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Latest Zantac Recall Goes Beyond Tablets, As FDA Finds NDMA In Ranitidine Syrup

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For the first time since it was discovered that the active ingredient in Zantac may convert to a cancer-causing chemical, federal regulators have announced a recall that does not involve ranitidine tablets, indicating that evidence of N-Nitrosodimethylamine (NDMA) has been found in a generic oral solution version of the heartburn drug.

Lannett Company announced the generic Zantac oral solution recall on October 25, after levels of NDMA were detected that are above the permissible daily limit. The recall affects about 100 lots, which were distributed nationwide.

Over the past few weeks, a steady stream of Zantac recalls have been issued by various manufacturers of prescription, over-the-counter and generic versions of the medication, which contains the active pharmaceutical ingredient ranitidine, due to a risk the pills may expose users to a known human carcinogen, NDMA. However, this appears to be the first recall of a product not sold in tablet form.

The FDA first warned about the Zantac problems on September 13, indicating several different versions of the heartburn drug have been found to contain the impurity, which could cause cancer. As a result, major retailers have removed Zantac from store shelves, and nearly every version of the medication has now been recalled.

“Lannett was notified by FDA of the potential presence of NDMA on September 17, 2019 and immediately commenced testing of the Active Pharmaceutical Ingredient (API) and drug product,” the manufacturer said in the recall announcement. “The analysis confirmed the presence of NDMA.”

The recall affects all lots within the expiration date of Ranitidine Syrup (Ranitidine Oral Solution, USP) 15mg/mL. It is packaged in 16 fluid ounce bottles with an NDC code of 54838-550-80.

The recalled medications were distributed nationwide by Lannett Company, Inc.

Zantac Cancer Concerns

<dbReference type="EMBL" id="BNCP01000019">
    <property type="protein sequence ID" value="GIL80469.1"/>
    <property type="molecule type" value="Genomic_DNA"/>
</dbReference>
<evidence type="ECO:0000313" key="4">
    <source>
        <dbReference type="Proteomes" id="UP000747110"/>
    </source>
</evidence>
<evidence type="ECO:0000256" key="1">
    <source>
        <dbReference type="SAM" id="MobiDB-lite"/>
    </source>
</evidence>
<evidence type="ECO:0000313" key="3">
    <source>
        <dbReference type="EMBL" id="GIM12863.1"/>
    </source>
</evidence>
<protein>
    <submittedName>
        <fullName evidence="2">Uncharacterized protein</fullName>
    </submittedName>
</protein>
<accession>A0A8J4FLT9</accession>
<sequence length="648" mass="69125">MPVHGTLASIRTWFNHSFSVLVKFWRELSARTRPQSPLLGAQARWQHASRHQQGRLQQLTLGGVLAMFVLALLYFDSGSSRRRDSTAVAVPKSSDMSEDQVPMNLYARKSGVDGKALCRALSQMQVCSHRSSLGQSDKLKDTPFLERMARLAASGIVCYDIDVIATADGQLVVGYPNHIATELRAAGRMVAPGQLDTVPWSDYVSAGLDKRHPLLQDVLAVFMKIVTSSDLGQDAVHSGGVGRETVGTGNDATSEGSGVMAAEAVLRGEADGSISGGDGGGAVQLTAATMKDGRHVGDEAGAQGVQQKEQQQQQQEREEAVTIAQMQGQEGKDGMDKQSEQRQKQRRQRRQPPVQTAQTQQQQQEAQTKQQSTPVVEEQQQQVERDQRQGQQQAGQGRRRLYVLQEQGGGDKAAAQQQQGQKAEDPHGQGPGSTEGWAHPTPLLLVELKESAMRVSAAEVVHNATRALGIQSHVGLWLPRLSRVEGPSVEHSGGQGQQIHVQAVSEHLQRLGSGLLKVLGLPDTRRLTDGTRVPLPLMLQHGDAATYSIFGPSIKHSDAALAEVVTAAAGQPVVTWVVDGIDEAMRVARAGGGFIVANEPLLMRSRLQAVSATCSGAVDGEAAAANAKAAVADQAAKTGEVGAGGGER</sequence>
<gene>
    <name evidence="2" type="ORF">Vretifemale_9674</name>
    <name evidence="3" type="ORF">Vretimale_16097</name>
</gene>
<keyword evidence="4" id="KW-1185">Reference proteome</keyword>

Zantac (ranitidine) has been on the market for decades, and is regularly used by millions of Americans for treatment of heart burn and acid reflux. However, increasing evidence now suggests the active ingredient ranitidine is inherently unstable, and may convert to NDMA when stored at high temperatures, such as in a car, or inside the human stomach.

The problem with Zantac was first reported in the U.S. by the online pharmacy Valisure, which filed a citizen’s petition in September, calling on federal regulator to remove the drug from the market and provide instructions to consumers about the safe disposal of the medication to avoid widespread water contamination. The group also sent a copy of the petition to the World Health Organization, indicating that Zantac should be considered a human carcinogen.

According to independent testing by Valisure, levels of NDMA in one Zantac 150mg tablet may exceed 3,000,000 nanograms (ng), which is 26,000 times higher than the FDA’s permissible daily intake for the chemical.

Excessive levels were detected across all brands of Zantac and all lots, and Valisure indicated research dating back 20 years has included warning signs about potential problems with the drug.

While drug makers and federal regulators indicate that they are continuing to investigate the Zantac problems, many consumers are now questioning whether they may have avoided a cancer diagnosis if other available alternative treatments for heartburn had been used.

A growing number of Zantac lawsuits are now being pursued by individuals diagnosed with bladder cancer, stomach cancer, small intestine cancer, colorectal cancer, esophageal cancer and other problems impacting the digestive tract as NDMC from ranitidine moved through the body.

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